We started working on crowdSPRING in the summer of 2006. We incorporated the company in May 2007 and launched the crowdSPRING marketplace in May 2008. We’ve learned many important lessons along the way. In some ways, our experience is typical of other start-ups. In other ways, it is not. I want to share some of our adventures (and mis-adventures) in the hope that it’ll help others looking to start a company or those who’ve already launched a start-up.
Yesterday was the one year anniversary from the time we launched crowdspring.com publicly. We shared in this post why we skipped the celebration yesterday.
Some who received our email have written asking us to share more details about the problems we’ve had over the past 10 days with the site and what we’ve learned in the process.
A Little Background
We built our application (starting in mid 2007) using PHP and eZ Publish. Before launch, we spent 9 weeks in a closed beta, thoroughly testing our hardware and software architecture. When we launched into our closed beta on March 6, 2008, our dev team concluded that our application would have difficulty fully scaling as traffic and registrations to our site increased. We suspected before our closed beta that this could be an issue, and were extremely disappointed when our suspicions became true. Our dev team then did something that continues to amaze us to this day. Before we launched publicly a mere 8 weeks later, our dev team rewrote nearly all of the code for the site and made numerous hardware architecture changes. It was a brutal period for our entire team. Many 20 hour days (especially for Chad), numerous all-nighters, and tons of problems.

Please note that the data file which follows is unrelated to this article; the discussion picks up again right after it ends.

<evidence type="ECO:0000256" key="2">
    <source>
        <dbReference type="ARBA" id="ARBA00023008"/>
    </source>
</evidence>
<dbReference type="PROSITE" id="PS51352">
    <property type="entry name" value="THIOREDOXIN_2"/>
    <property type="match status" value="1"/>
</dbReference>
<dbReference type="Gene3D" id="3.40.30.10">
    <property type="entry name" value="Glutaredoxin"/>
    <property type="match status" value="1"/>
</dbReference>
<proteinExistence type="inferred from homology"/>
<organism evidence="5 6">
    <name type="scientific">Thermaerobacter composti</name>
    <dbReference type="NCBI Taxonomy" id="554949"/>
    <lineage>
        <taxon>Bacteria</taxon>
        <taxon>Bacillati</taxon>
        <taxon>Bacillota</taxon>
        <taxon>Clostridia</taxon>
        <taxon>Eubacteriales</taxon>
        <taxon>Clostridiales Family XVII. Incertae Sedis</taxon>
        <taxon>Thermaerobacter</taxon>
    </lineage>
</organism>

When we officially launched in May of 2008, we were much better prepared to handle the traffic, but we remained concerned about our ability to fully scale. Within weeks after launch, we made significant hardware upgrades to our database server, anticipating much higher traffic as a result of our successful appearance at the Under The Radar Conference in California. We made additional hardware upgrades throughout the summer as we continued to gain visibility from some outstanding news coverage and continued attention. However, we realized mid-summer that hardware improvements alone would not allow us to fully and flexibly scale. The underlying problems were the result of the way our application was written and the structure of the content management system (CMS) that we were using. It’s an outstanding CMS, but for our application, it did not scale particularly well. Throughout the summer, we worked with one of the core developers of that CMS to find ways to address our concerns about scaling, but ultimately, we concluded that long-term, we would need to re-architect our application and start from scratch.
The Refactoring Process